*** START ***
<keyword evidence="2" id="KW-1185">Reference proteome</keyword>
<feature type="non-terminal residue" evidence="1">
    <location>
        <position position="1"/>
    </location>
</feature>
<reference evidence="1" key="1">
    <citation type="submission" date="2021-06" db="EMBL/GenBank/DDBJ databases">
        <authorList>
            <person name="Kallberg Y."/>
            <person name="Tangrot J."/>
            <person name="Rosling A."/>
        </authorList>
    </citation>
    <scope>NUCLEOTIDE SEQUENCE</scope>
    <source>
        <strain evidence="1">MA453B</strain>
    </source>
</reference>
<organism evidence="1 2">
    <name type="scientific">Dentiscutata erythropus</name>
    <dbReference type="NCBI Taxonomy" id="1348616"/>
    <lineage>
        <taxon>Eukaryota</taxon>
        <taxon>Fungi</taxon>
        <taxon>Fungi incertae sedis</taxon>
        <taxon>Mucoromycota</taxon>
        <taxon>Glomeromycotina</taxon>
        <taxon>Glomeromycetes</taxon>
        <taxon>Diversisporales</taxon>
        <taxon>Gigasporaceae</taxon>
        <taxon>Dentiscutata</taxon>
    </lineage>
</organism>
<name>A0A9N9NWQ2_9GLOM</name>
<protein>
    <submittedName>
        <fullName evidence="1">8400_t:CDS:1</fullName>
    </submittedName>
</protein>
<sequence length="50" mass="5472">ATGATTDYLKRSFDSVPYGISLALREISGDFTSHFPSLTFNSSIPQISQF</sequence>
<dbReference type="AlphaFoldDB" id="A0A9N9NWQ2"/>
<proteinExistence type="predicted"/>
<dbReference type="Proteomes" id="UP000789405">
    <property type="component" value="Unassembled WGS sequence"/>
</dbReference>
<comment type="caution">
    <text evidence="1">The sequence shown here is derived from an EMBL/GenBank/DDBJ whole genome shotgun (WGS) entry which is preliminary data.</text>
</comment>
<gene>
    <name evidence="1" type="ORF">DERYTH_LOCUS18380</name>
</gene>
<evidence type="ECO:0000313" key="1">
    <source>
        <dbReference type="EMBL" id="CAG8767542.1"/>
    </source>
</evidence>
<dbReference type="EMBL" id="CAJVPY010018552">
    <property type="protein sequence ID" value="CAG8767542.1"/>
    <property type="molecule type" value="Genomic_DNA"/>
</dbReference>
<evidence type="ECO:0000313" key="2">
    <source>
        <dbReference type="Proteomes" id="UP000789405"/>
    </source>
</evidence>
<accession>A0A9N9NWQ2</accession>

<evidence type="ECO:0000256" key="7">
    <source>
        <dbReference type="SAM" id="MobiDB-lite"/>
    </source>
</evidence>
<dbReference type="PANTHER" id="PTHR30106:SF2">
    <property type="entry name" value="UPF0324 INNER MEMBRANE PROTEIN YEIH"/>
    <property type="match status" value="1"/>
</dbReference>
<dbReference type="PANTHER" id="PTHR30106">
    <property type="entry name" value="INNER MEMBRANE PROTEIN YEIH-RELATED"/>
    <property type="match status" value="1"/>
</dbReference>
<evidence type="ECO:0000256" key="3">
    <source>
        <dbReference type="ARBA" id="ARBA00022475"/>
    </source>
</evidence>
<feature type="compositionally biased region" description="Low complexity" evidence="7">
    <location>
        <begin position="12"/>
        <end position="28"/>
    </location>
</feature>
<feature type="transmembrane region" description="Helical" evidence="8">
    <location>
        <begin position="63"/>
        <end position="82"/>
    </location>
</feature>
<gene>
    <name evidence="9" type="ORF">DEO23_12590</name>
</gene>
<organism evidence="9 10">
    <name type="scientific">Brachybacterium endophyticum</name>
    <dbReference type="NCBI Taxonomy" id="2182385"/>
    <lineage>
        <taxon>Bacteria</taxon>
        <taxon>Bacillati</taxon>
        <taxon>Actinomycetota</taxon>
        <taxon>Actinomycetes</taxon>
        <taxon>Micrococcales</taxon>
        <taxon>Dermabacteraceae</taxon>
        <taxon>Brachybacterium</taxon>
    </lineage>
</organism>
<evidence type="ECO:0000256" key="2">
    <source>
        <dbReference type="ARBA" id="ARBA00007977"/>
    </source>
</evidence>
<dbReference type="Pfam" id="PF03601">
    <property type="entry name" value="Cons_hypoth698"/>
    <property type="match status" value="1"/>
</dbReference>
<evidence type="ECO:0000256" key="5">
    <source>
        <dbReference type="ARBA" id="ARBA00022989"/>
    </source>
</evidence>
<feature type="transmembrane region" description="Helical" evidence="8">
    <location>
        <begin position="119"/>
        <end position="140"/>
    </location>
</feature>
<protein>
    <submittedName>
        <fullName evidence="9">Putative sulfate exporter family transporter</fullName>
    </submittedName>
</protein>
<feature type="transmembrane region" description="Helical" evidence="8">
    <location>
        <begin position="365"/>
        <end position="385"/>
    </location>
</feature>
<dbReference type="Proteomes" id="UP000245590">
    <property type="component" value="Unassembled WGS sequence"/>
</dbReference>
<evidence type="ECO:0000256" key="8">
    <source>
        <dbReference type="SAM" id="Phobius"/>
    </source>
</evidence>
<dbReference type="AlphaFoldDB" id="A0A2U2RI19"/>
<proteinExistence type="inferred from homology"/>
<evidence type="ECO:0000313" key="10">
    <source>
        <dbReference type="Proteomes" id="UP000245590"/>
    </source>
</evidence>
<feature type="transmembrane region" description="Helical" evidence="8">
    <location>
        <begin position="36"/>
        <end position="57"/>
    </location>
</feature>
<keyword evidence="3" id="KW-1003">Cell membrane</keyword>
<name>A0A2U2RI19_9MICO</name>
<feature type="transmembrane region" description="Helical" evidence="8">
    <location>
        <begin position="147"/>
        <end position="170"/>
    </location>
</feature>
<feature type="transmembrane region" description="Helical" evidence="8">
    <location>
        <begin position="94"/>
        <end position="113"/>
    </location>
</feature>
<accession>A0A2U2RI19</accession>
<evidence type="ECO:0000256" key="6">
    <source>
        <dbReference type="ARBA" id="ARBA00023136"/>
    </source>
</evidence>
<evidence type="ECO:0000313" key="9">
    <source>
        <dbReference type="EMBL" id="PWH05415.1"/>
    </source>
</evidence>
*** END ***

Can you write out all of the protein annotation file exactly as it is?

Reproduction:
<keyword evidence="2" id="KW-1185">Reference proteome</keyword>
<feature type="non-terminal residue" evidence="1">
    <location>
        <position position="1"/>
    </location>
</feature>
<reference evidence="1" key="1">
    <citation type="submission" date="2021-06" db="EMBL/GenBank/DDBJ databases">
        <authorList>
            <person name="Kallberg Y."/>
            <person name="Tangrot J."/>
            <person name="Rosling A."/>
        </authorList>
    </citation>
    <scope>NUCLEOTIDE SEQUENCE</scope>
    <source>
        <strain evidence="1">MA453B</strain>
    </source>
</reference>
<organism evidence="1 2">
    <name type="scientific">Dentiscutata erythropus</name>
    <dbReference type="NCBI Taxonomy" id="1348616"/>
    <lineage>
        <taxon>Eukaryota</taxon>
        <taxon>Fungi</taxon>
        <taxon>Fungi incertae sedis</taxon>
        <taxon>Mucoromycota</taxon>
        <taxon>Glomeromycotina</taxon>
        <taxon>Glomeromycetes</taxon>
        <taxon>Diversisporales</taxon>
        <taxon>Gigasporaceae</taxon>
        <taxon>Dentiscutata</taxon>
    </lineage>
</organism>
<name>A0A9N9NWQ2_9GLOM</name>
<protein>
    <submittedName>
        <fullName evidence="1">8400_t:CDS:1</fullName>
    </submittedName>
</protein>
<sequence length="50" mass="5472">ATGATTDYLKRSFDSVPYGISLALREISGDFTSHFPSLTFNSSIPQISQF</sequence>
<dbReference type="AlphaFoldDB" id="A0A9N9NWQ2"/>
<proteinExistence type="predicted"/>
<dbReference type="Proteomes" id="UP000789405">
    <property type="component" value="Unassembled WGS sequence"/>
</dbReference>
<comment type="caution">
    <text evidence="1">The sequence shown here is derived from an EMBL/GenBank/DDBJ whole genome shotgun (WGS) entry which is preliminary data.</text>
</comment>
<gene>
    <name evidence="1" type="ORF">DERYTH_LOCUS18380</name>
</gene>
<evidence type="ECO:0000313" key="1">
    <source>
        <dbReference type="EMBL" id="CAG8767542.1"/>
    </source>
</evidence>
<dbReference type="EMBL" id="CAJVPY010018552">
    <property type="protein sequence ID" value="CAG8767542.1"/>
    <property type="molecule type" value="Genomic_DNA"/>
</dbReference>
<evidence type="ECO:0000313" key="2">
    <source>
        <dbReference type="Proteomes" id="UP000789405"/>
    </source>
</evidence>
<accession>A0A9N9NWQ2</accession>

<evidence type="ECO:0000256" key="7">
    <source>
        <dbReference type="SAM" id="MobiDB-lite"/>
    </source>
</evidence>
<dbReference type="PANTHER" id="PTHR30106:SF2">
    <property type="entry name" value="UPF0324 INNER MEMBRANE PROTEIN YEIH"/>
    <property type="match status" value="1"/>
</dbReference>
<dbReference type="PANTHER" id="PTHR30106">
    <property type="entry name" value="INNER MEMBRANE PROTEIN YEIH-RELATED"/>
    <property type="match status" value="1"/>
</dbReference>
<evidence type="ECO:0000256" key="3">
    <source>
        <dbReference type="ARBA" id="ARBA00022475"/>
    </source>
</evidence>
<feature type="compositionally biased region" description="Low complexity" evidence="7">
    <location>
        <begin position="12"/>
        <end position="28"/>
    </location>
</feature>
<feature type="transmembrane region" description="Helical" evidence="8">
    <location>
        <begin position="63"/>
        <end position="82"/>
    </location>
</feature>
<gene>
    <name evidence="9" type="ORF">DEO23_12590</name>
</gene>
<organism evidence="9 10">
    <name type="scientific">Brachybacterium endophyticum</name>
    <dbReference type="NCBI Taxonomy" id="2182385"/>
    <lineage>
        <taxon>Bacteria</taxon>
        <taxon>Bacillati</taxon>
        <taxon>Actinomycetota</taxon>
        <taxon>Actinomycetes</taxon>
        <taxon>Micrococcales</taxon>
        <taxon>Dermabacteraceae</taxon>
        <taxon>Brachybacterium</taxon>
    </lineage>
</organism>
<evidence type="ECO:0000256" key="2">
    <source>
        <dbReference type="ARBA" id="ARBA00007977"/>
    </source>
</evidence>
<dbReference type="Pfam" id="PF03601">
    <property type="entry name" value="Cons_hypoth698"/>
    <property type="match status" value="1"/>
</dbReference>
<evidence type="ECO:0000256" key="5">
    <source>
        <dbReference type="ARBA" id="ARBA00022989"/>
    </source>
</evidence>
<feature type="transmembrane region" description="Helical" evidence="8">
    <location>
        <begin position="119"/>
        <end position="140"/>
    </location>
</feature>
<protein>
    <submittedName>
        <fullName evidence="9">Putative sulfate exporter family transporter</fullName>
    </submittedName>
</protein>
<feature type="transmembrane region" description="Helical" evidence="8">
    <location>
        <begin position="365"/>
        <end position="385"/>
    </location>
</feature>
<dbReference type="Proteomes" id="UP000245590">
    <property type="component" value="Unassembled WGS sequence"/>
</dbReference>
<evidence type="ECO:0000256" key="8">
    <source>
        <dbReference type="SAM" id="Phobius"/>
    </source>
</evidence>
<dbReference type="AlphaFoldDB" id="A0A2U2RI19"/>
<proteinExistence type="inferred from homology"/>
<evidence type="ECO:0000313" key="10">
    <source>
        <dbReference type="Proteomes" id="UP000245590"/>
    </source>
</evidence>
<feature type="transmembrane region" description="Helical" evidence="8">
    <location>
        <begin position="36"/>
        <end position="57"/>
    </location>
</feature>
<keyword evidence="3" id="KW-1003">Cell membrane</keyword>
<name>A0A2U2RI19_9MICO</name>
<feature type="transmembrane region" description="Helical" evidence="8">
    <location>
        <begin position="147"/>
        <end position="170"/>
    </location>
</feature>
<feature type="transmembrane region" description="Helical" evidence="8">
    <location>
        <begin position="94"/>
        <end position="113"/>
    </location>
</feature>
<accession>A0A2U2RI19</accession>
<evidence type="ECO:0000256" key="6">
    <source>
        <dbReference type="ARBA" id="ARBA00023136"/>
    </source>
</evidence>
<evidence type="ECO:0000313" key="9">
    <source>
        <dbReference type="EMBL" id="PWH05415.1"/>
    </source>
</evidence>